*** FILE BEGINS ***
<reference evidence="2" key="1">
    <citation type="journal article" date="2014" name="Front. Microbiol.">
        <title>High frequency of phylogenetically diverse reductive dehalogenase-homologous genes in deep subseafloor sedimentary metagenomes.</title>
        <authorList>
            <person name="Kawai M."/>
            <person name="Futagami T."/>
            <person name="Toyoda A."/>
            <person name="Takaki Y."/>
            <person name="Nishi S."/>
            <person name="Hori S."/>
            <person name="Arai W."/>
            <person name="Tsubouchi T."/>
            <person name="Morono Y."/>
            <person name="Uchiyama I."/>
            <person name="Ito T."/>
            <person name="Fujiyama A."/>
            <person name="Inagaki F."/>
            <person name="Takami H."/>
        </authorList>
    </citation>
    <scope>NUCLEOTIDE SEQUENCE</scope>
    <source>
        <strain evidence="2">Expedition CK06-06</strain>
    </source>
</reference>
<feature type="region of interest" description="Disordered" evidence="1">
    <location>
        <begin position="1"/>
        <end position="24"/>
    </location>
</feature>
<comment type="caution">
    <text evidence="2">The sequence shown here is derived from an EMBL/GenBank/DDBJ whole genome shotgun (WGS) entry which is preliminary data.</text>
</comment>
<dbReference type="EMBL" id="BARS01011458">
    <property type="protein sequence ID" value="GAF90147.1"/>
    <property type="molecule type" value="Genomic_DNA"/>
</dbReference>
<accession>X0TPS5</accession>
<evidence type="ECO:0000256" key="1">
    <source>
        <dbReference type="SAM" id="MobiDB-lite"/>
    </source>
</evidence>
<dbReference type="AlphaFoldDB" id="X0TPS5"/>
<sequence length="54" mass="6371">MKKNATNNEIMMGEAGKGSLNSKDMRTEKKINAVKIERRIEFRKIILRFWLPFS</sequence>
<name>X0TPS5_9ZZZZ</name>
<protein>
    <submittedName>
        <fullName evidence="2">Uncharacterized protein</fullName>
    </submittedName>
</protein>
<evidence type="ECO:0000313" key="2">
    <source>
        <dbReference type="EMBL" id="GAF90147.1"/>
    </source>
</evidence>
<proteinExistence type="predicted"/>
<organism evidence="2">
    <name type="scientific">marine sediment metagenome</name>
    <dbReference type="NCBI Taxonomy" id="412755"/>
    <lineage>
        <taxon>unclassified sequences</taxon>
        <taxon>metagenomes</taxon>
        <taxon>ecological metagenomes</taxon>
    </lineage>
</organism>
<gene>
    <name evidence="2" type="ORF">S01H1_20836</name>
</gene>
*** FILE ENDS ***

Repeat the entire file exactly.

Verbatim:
<reference evidence="2" key="1">
    <citation type="journal article" date="2014" name="Front. Microbiol.">
        <title>High frequency of phylogenetically diverse reductive dehalogenase-homologous genes in deep subseafloor sedimentary metagenomes.</title>
        <authorList>
            <person name="Kawai M."/>
            <person name="Futagami T."/>
            <person name="Toyoda A."/>
            <person name="Takaki Y."/>
            <person name="Nishi S."/>
            <person name="Hori S."/>
            <person name="Arai W."/>
            <person name="Tsubouchi T."/>
            <person name="Morono Y."/>
            <person name="Uchiyama I."/>
            <person name="Ito T."/>
            <person name="Fujiyama A."/>
            <person name="Inagaki F."/>
            <person name="Takami H."/>
        </authorList>
    </citation>
    <scope>NUCLEOTIDE SEQUENCE</scope>
    <source>
        <strain evidence="2">Expedition CK06-06</strain>
    </source>
</reference>
<feature type="region of interest" description="Disordered" evidence="1">
    <location>
        <begin position="1"/>
        <end position="24"/>
    </location>
</feature>
<comment type="caution">
    <text evidence="2">The sequence shown here is derived from an EMBL/GenBank/DDBJ whole genome shotgun (WGS) entry which is preliminary data.</text>
</comment>
<dbReference type="EMBL" id="BARS01011458">
    <property type="protein sequence ID" value="GAF90147.1"/>
    <property type="molecule type" value="Genomic_DNA"/>
</dbReference>
<accession>X0TPS5</accession>
<evidence type="ECO:0000256" key="1">
    <source>
        <dbReference type="SAM" id="MobiDB-lite"/>
    </source>
</evidence>
<dbReference type="AlphaFoldDB" id="X0TPS5"/>
<sequence length="54" mass="6371">MKKNATNNEIMMGEAGKGSLNSKDMRTEKKINAVKIERRIEFRKIILRFWLPFS</sequence>
<name>X0TPS5_9ZZZZ</name>
<protein>
    <submittedName>
        <fullName evidence="2">Uncharacterized protein</fullName>
    </submittedName>
</protein>
<evidence type="ECO:0000313" key="2">
    <source>
        <dbReference type="EMBL" id="GAF90147.1"/>
    </source>
</evidence>
<proteinExistence type="predicted"/>
<organism evidence="2">
    <name type="scientific">marine sediment metagenome</name>
    <dbReference type="NCBI Taxonomy" id="412755"/>
    <lineage>
        <taxon>unclassified sequences</taxon>
        <taxon>metagenomes</taxon>
        <taxon>ecological metagenomes</taxon>
    </lineage>
</organism>
<gene>
    <name evidence="2" type="ORF">S01H1_20836</name>
</gene>